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Ecology Year 2014

Looking back on this year’s fieldwork, it’s been an interesting ecology season at Urban Edge Environmental with surveys taking us all over the country.

We have carried out a number of Phase 1 habitat surveys for large scale, mixed use developments.  These have comprised a great diversity of habitats ranging from the site of some demolished warehouses in a very urban location through to arable and pastoral landscapes bordering ancient woodlands, Sites of Special Scientific Interest and Local Wildlife Sites.

Our protected species surveys have covered most of the main species/groups, including badger, bats, birds, dormouse, great crested newt, reptiles and water vole.  We have even been fortunate enough to survey a couple of sites within walking distance of the Kennett and Avon rivers, which made for very pleasant locations to stop for lunch.

During one of the many reptile surveys we carried out this year, one of our ecologists found this slow-worm at a site in West Sussex.  Quite a monster, estimated to be around 45cm long, which is pretty close to the maximum recorded length for this species in the UK.  Surprisingly slow worms can live up to 30 years in the wild, although the record comes from an individual at Copenhagen Zoo which lived an astonishing 54 years.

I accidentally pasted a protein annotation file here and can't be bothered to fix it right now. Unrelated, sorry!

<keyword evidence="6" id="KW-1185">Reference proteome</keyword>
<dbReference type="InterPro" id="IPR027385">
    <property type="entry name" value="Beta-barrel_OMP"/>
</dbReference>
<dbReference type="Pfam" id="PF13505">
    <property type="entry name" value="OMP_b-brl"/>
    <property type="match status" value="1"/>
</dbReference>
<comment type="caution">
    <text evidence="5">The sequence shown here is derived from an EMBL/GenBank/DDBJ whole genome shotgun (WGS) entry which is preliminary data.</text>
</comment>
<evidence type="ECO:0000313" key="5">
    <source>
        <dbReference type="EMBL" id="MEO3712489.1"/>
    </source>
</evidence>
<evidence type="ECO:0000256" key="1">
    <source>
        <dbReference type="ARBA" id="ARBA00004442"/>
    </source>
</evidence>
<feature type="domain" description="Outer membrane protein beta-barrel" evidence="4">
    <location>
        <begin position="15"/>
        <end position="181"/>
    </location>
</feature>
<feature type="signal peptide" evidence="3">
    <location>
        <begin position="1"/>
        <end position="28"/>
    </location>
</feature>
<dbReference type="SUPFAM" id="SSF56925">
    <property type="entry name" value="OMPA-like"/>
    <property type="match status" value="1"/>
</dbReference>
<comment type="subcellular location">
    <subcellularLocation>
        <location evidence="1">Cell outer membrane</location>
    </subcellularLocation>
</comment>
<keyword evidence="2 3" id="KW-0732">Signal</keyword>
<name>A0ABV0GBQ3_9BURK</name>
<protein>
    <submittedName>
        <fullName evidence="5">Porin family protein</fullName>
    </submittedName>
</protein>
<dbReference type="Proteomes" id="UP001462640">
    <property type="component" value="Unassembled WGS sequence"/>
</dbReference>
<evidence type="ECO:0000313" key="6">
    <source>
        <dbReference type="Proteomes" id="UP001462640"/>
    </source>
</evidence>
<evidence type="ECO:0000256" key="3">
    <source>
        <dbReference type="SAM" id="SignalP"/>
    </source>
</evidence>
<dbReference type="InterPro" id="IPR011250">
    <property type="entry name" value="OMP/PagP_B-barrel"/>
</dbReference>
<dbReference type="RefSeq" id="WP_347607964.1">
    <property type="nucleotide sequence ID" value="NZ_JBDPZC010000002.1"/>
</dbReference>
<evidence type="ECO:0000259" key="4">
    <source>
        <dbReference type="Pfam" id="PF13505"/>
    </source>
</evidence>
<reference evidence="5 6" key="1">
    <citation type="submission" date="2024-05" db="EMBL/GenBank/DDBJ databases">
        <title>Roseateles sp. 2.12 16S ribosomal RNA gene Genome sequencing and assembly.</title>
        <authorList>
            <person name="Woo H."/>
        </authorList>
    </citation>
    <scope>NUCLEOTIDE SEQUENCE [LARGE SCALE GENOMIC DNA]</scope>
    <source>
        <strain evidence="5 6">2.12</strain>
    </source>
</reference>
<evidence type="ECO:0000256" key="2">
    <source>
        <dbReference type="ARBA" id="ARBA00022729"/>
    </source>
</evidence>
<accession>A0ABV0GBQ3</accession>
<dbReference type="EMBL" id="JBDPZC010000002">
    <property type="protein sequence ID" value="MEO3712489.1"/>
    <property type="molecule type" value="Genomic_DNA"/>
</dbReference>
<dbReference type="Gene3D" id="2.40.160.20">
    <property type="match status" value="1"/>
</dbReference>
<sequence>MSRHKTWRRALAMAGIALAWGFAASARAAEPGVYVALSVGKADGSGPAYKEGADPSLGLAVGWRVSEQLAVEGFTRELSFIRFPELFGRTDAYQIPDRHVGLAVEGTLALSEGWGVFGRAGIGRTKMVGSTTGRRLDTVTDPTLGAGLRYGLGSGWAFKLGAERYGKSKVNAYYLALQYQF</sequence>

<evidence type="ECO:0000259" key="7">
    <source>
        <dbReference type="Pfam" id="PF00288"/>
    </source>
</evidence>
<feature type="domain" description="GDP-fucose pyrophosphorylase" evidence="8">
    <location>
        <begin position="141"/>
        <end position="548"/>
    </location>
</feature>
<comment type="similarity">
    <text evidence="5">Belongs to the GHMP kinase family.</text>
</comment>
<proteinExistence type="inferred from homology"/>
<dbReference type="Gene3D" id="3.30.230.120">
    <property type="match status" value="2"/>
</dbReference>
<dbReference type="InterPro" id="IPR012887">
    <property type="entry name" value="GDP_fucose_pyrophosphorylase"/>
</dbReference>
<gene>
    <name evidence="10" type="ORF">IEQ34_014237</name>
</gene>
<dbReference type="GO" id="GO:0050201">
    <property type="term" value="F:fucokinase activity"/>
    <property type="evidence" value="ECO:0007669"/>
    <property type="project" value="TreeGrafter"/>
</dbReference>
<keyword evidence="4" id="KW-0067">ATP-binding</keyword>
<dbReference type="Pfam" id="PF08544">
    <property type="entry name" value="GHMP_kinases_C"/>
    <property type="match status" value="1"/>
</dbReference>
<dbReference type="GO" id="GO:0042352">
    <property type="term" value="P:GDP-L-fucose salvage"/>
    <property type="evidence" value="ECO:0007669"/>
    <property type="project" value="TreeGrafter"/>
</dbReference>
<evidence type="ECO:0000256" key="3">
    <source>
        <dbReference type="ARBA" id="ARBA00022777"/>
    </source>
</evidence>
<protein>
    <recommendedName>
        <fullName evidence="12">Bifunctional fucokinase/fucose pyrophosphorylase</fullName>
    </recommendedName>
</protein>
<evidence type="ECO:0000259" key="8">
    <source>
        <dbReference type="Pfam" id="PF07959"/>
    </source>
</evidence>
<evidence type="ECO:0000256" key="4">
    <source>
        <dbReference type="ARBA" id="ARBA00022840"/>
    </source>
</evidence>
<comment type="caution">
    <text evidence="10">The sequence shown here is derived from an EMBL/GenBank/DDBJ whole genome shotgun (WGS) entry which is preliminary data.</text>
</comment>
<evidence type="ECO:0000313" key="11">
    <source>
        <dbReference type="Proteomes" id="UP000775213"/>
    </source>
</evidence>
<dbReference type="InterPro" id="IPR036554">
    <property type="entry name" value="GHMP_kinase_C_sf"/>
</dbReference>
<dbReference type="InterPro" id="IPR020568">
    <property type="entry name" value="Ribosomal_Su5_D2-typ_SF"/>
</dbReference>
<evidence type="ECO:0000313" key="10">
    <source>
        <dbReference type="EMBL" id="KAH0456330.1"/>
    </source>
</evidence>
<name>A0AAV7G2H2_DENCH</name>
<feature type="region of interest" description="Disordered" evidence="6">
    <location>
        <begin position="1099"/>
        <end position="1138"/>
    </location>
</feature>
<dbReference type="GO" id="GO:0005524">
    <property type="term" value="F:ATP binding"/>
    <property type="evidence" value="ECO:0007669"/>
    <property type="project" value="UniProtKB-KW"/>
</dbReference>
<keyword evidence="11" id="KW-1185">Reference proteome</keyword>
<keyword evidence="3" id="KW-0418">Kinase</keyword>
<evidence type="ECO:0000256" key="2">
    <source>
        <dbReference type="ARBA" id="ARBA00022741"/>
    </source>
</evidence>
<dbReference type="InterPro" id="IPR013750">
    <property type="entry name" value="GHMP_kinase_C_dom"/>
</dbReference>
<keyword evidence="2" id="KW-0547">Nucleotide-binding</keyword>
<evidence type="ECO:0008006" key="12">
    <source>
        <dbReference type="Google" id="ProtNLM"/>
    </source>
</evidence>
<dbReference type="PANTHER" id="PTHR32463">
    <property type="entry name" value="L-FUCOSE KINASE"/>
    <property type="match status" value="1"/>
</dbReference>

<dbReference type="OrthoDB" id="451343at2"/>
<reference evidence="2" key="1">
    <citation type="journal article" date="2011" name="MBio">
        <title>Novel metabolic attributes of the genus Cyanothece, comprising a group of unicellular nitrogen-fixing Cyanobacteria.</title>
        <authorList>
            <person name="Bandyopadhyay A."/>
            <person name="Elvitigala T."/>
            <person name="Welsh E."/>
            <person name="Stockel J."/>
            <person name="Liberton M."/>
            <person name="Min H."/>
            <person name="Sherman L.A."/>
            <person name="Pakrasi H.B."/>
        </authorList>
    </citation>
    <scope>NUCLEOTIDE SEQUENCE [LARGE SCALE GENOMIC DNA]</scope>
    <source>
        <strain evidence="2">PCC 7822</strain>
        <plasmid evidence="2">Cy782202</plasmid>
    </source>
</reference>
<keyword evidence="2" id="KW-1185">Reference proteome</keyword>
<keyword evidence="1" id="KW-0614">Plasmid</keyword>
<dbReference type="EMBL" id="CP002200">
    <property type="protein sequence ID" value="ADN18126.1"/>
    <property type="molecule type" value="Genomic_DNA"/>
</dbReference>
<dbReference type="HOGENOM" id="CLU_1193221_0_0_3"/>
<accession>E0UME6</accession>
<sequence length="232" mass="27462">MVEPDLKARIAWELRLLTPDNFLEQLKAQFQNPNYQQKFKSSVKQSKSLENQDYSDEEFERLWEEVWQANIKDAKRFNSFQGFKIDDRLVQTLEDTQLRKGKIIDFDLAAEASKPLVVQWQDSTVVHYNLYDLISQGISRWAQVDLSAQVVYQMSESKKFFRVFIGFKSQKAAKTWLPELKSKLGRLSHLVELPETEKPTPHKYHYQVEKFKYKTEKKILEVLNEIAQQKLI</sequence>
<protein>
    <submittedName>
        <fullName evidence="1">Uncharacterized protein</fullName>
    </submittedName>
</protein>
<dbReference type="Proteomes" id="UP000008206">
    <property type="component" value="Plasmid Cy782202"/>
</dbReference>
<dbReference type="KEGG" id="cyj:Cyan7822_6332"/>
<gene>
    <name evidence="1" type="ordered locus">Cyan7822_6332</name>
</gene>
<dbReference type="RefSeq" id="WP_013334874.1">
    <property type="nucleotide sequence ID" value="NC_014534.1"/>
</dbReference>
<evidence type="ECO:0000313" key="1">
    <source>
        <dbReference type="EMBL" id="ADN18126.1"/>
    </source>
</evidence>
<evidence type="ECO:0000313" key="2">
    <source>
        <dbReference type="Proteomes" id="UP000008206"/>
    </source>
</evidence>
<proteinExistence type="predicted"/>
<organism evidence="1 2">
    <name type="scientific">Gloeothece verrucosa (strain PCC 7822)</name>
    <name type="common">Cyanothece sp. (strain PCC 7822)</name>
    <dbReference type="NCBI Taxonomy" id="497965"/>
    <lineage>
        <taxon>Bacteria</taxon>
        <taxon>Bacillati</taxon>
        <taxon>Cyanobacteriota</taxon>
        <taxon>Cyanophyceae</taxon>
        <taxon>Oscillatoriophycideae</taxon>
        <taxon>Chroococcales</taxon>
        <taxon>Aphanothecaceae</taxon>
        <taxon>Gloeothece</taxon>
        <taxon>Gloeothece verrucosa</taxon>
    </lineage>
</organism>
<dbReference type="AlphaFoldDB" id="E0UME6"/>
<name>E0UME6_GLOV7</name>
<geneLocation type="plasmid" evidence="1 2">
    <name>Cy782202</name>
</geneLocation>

Another highlight of the year came from a trail-cam which had been deployed to monitor a badger sett.  We managed to capture many photos of the comings and goings around the sett, but this picture of four badgers lining up to smile for the camera was probably our favourite.

Bats have also featured strongly in our work this year, with ecologist Sam Pottier going on a bat identification and handling course where he had the opportunity to meet pipistrelles, brown-long eared bats and one rather grumpy, and very bitey serotine.  We have also undertaken a number of activity and roost surveys, recording a total of ten of the UK’s eighteen bat species – including both greater and lesser horseshoes and barbastelle bats, all three of which are rare in the UK.

All in all it has been a varied and exciting season and we are already looking forward to getting back into the field next year.

Tags: Badger, Bats, Birds, Ecological surveys, Ecology, EPS, News, Reptiles